Another view of the activity demonstrates the “co-routine” like nature of the interaction. Both the HttpSM and strategizer perform blocking operations where the other side must wait for an event or signal to indication the operation has completed. The basic logic is

partition HttpSM {
   (*) --> "Determine strategy tag"
}

partition Strategy {
   "Determine strategy tag" --> "Create strategizer instance"
   "Create strategizer instance" -u-> "Connect upstream"
   "Connect upstream" --> "Event: SESSION_READY"
}

partition HttpSM {
   "Event: SESSION_READY" -l->  if "send request" then
      -->[net error] ===RESULT===
   else
      -->[success] "Read Response Header"
      -> ===RESULT===
   endif
}

partition Strategy {
   --> "Compute next action"
}

partition HttpSM {
   if "ACTION" then
      -->[DONE] "Forward to User Agent"
   else
      -->[RETRY] "Drain session"
   endif
}

partition Strategy {
   "Drain session" -->[finish()] "Connect upstream"
   "Forward to User Agent" -down->[finish()] "Destruct"
}

partition HttpSM {
   "Destruct" --> (*)
}

Upstream session logic

The state sequence in the HttpSM is much simplified by this work. In particular, the nemesis of redirection or other upstream connection failures requiring rolling back the HttpSM state will be avoided. Instead there is a simpler loop which spans a much smaller set of states.

[*] -> ServerOpen
ServerOpen -> WaitForTransaction
WaitForTransaction --> HandleServerTransaction : SESSION_READY
HandleServerTransaction --> ReadResponseHeader
ReadResponseHeader --> HandleResponseHeader : HTTP response
ReadResponseHeader -> ReportServerResponse : network error
ReportServerResponse -> DrainResponse : ACTION: RETRY
DrainResponse --> WaitForTransaction
HandleResponseHeader --> ReportServerResponse
ReportServerResponse --> HandleServerResponse : ACTION: DONE

state ServerOpen : Create Strategizer
HandleServerTransaction : Send request
ReadResponseHeader : Wait for upstream response
HandleResponseHeader : Read and validate header
ReportServerResponse: Report to stategizer\nGet next action
HandleServerResponse : Send response to User Agent\nSignal strategizer
DrainResponse : Drain reponse\nSignal strategizer

State Machine Upstream States

Next Steps

In my view the key next steps are first, to get Extendible committed to master. After that it was agreed the next deliverable would be a plugin or plugins that would emulate the current manual host status marking using Extendible. This would enable

  • Valdating the Extendible API.
  • Experiment with external tool to Extendible data mechanisms. That is, how can external data be pused in to host and IP address records?
  • Validate that Extendible data can be used to manipulate upstream selection.

I think this will also be the keystone of moving forward with Extendible as doing things similar to existing code is much easier than building thing ex nihilo. It might even be reasonable, as a temporary expedient, to have the core use Extendible to create the data for these purposes and leave the plugin (which will reuquire much more in the way of infrastructure changes) until later. There is a reasonable chance that the core will end up using Extendible internally, because it makes the overall code base much more modular.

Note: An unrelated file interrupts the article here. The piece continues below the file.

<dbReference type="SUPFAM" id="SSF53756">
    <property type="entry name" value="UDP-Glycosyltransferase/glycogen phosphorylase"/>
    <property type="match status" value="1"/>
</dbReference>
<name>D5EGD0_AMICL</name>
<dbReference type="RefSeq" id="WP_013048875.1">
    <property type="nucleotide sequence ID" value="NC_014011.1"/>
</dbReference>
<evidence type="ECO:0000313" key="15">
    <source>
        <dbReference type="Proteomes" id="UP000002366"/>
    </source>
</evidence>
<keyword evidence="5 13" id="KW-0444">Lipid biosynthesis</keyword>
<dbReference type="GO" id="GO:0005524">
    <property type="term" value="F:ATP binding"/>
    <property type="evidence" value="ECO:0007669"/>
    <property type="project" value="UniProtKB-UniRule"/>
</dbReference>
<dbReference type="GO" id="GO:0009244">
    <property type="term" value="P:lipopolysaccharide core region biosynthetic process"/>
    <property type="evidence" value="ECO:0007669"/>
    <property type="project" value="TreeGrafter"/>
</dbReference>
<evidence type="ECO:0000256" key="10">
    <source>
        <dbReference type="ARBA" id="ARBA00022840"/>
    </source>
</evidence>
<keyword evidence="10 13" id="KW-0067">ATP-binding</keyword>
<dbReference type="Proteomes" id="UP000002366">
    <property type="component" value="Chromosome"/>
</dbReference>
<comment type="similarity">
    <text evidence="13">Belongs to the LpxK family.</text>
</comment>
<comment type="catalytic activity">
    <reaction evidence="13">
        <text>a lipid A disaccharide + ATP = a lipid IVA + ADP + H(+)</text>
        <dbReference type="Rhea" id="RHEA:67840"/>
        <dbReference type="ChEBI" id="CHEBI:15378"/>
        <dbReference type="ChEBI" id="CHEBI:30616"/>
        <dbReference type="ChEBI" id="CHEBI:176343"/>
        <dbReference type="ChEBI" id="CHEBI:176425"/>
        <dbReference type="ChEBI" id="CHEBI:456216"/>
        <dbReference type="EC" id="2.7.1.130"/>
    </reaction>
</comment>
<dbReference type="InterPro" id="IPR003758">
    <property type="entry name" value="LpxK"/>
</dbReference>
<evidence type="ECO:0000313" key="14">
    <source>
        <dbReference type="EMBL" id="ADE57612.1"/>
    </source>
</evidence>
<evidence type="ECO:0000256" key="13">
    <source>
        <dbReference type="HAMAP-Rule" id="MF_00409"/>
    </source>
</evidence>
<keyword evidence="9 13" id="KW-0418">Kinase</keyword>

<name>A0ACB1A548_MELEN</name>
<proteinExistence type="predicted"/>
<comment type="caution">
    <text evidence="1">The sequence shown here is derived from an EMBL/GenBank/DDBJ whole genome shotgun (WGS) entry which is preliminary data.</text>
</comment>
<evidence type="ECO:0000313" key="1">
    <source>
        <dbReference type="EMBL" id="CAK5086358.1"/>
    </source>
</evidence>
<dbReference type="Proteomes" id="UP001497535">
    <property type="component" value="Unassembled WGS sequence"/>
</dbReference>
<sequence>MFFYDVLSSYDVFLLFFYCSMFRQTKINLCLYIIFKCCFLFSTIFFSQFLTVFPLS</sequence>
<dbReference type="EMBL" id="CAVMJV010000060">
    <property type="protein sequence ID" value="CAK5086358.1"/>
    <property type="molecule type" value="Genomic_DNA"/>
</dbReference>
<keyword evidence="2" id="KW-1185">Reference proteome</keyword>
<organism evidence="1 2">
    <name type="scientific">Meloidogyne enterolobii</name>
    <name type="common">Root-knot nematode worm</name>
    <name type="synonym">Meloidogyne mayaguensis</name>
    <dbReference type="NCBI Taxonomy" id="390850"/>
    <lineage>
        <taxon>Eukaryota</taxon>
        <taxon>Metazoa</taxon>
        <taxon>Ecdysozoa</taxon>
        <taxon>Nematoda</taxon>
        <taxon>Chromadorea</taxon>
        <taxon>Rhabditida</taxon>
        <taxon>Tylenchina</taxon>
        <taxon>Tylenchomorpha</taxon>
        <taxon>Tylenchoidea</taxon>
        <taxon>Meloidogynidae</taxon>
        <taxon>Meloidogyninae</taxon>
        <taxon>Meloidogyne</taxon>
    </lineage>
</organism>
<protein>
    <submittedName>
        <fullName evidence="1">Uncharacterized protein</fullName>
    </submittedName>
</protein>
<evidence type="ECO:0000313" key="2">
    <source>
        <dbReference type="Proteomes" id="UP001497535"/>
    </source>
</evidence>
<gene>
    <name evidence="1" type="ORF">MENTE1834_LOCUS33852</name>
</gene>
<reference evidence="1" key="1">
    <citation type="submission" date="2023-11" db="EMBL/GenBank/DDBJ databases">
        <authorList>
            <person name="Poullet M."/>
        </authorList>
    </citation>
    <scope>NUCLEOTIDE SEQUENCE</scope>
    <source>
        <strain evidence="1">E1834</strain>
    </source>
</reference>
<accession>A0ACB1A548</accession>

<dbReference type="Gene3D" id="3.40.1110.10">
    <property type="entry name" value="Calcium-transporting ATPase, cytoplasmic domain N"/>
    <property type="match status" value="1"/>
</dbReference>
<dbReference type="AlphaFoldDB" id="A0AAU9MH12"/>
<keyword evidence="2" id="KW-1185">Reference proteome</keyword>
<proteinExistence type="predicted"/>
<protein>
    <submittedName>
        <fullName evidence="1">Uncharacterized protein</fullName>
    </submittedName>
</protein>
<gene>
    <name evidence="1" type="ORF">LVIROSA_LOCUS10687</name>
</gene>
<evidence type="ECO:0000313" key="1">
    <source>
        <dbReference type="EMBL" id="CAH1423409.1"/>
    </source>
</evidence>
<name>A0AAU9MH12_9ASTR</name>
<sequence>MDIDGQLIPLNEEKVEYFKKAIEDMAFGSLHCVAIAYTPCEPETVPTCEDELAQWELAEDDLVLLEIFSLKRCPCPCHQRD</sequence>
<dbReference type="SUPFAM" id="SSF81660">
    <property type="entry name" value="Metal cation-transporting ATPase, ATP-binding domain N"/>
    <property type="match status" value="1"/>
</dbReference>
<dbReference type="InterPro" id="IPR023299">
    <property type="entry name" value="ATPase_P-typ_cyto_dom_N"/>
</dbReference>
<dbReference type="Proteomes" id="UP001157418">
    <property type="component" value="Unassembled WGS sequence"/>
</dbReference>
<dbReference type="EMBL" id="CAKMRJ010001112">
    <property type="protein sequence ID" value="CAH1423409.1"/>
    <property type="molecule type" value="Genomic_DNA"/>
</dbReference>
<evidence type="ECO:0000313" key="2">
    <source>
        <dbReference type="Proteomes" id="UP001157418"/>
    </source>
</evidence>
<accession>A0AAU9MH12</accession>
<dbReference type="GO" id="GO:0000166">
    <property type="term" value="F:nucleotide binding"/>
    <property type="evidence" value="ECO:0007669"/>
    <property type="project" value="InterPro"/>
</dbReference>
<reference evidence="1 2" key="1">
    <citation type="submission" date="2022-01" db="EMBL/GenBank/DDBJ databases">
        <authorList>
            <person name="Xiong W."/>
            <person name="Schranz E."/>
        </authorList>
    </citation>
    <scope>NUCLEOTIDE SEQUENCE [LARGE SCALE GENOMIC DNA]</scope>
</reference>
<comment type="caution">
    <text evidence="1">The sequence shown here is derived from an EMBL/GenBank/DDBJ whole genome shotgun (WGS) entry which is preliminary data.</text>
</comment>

Open Issues

There are still a few open issues which aren’t fully resolved.

Setting upstream address
It is a requirement, for particularly for transparent networking, to be able to explicitly set the IP addres of the upstream, both in the core and using the plugin API call TSHttpTxnSetTargetAddr.
Self Marking
There must be a descriptor that says “the remapped upstream” so that no explicit upstream hosts need to be defined. This is needed for the default routing situation and for forward proxying.

Visions

Extendible was quite a hit and there was a push to use it in other situations, in particular with the HttpSM. I pushed back on that because I think updating the HttpSM would be a major change and therefore we should bake Extendible a bit more to make sure the API is clean and the code reliable.

With regard to the use of Extendible in HttpSM (something Leif and Vijay were giddy about) I have always thought this was in the long run a good idea, but changing the HttpSM is always fraught. I prefer to get some experience with Extendible before making such a major change. Past that the purpose of this would be to replace the current transaction arguments with Extendible. An issue with this is remap plugins. These have two properties that make it more difficult to use Extendible.

  • Different plugins per remap rule using different sets of extended data.
  • Reloading, which is another ongoing project.

For various reasons (including the nature of the proxy allocators) it is not feasible to have instances of a class with different extendible schemas. As a result it will probably be necessary to store a schema per remap rule and dynamically allocate the storage block. This could be justified in that it is better to allocate once per HttpSM than once per remap plugin that needs per transaction storage. If this isn’t sufficient it might be needful to use an IOBufferBlock. Given all the other allocations that go on in the HttpSM I suspect reducing that will more than compensate for using Extendible in the HttpSM, especially if combined with MemArena for general allocation.

Such a change to HttpSM will almost require similar changes to HttpClientSession and AnnotatedConnection. The reasons for this are the same as for the HttpSM, in that each supports an array of < void * > which are used by plugins. In these cases the use is for global plugins and therefore can be done statically rather than dynamically.

Footnotes

[1]This is a stupid name but no one else would provide a better one, which frankly shouldn’t be challenging.